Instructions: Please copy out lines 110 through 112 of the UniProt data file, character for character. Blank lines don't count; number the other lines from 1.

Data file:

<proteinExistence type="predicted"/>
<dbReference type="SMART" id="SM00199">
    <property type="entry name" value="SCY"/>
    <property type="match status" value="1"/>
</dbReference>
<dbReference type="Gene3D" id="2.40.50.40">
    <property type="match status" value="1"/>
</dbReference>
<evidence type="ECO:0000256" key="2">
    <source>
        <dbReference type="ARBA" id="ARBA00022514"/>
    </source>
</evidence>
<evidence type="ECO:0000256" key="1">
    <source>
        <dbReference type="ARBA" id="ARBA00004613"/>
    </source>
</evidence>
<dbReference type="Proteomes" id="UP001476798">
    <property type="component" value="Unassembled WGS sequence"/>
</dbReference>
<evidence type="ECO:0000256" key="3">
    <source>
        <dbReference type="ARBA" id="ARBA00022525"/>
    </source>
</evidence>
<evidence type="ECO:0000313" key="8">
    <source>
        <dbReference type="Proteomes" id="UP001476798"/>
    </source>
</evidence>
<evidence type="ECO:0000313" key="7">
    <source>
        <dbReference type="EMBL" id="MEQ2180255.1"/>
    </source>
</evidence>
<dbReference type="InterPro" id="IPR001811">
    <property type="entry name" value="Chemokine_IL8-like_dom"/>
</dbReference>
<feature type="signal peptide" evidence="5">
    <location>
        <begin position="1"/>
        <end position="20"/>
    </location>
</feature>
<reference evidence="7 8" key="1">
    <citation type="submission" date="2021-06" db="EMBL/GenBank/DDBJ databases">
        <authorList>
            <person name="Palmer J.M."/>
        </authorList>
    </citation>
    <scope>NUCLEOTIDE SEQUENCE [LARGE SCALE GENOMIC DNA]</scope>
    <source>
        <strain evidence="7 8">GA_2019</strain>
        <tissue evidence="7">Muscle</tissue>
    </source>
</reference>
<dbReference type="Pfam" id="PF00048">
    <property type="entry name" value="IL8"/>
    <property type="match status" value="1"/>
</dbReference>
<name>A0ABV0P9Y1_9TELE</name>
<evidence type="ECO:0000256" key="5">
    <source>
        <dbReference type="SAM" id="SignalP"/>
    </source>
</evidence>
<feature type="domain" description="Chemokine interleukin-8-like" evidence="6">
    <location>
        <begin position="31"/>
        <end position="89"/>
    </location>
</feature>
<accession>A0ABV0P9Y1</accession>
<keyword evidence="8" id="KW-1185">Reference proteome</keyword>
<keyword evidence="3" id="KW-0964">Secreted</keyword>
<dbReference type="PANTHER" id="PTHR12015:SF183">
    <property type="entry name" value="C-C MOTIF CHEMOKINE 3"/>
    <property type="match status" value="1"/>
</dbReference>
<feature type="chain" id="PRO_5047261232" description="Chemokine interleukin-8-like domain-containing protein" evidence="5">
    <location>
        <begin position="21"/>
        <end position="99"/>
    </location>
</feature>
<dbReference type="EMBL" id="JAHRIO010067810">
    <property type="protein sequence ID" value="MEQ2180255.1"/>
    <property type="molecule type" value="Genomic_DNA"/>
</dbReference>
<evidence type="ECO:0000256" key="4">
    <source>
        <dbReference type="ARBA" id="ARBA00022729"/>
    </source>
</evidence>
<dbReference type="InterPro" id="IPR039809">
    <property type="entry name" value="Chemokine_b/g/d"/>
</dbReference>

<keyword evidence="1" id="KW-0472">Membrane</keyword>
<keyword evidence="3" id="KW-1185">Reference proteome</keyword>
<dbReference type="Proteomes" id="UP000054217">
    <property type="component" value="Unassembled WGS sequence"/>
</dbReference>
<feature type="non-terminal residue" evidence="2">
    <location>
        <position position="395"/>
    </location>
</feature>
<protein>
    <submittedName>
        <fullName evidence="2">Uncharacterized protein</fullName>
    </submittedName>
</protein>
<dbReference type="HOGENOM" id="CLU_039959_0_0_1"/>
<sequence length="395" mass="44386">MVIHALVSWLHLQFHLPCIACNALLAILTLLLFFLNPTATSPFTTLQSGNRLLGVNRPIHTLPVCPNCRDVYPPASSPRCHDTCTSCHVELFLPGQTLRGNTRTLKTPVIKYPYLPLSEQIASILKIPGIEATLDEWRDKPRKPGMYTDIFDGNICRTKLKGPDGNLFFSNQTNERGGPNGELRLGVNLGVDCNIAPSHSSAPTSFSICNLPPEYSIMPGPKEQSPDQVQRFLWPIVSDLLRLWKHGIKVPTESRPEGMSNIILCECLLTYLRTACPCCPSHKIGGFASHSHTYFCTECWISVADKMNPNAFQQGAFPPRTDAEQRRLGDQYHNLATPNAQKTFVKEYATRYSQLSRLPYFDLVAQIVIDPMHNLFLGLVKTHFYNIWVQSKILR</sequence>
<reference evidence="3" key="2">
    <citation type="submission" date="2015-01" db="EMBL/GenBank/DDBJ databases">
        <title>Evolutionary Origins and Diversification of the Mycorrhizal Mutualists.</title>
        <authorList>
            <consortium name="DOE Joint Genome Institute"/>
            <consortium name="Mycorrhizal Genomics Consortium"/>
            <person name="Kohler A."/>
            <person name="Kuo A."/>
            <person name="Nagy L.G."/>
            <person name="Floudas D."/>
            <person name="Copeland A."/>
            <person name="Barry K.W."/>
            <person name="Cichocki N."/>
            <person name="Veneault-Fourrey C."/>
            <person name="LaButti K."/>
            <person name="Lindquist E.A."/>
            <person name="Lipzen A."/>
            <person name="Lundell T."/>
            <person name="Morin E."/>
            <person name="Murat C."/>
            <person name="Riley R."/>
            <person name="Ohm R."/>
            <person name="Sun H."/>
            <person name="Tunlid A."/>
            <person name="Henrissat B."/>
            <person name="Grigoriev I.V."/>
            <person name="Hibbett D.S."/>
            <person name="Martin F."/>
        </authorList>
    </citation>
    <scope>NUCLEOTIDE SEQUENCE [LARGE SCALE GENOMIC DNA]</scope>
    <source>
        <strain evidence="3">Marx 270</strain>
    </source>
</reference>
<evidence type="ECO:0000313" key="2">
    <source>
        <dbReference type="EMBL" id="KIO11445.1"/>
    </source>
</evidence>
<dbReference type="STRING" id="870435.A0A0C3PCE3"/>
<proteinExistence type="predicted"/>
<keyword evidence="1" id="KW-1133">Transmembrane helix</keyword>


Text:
    <submittedName>
        <fullName evidence="2">Uncharacterized protein</fullName>
    </submittedName>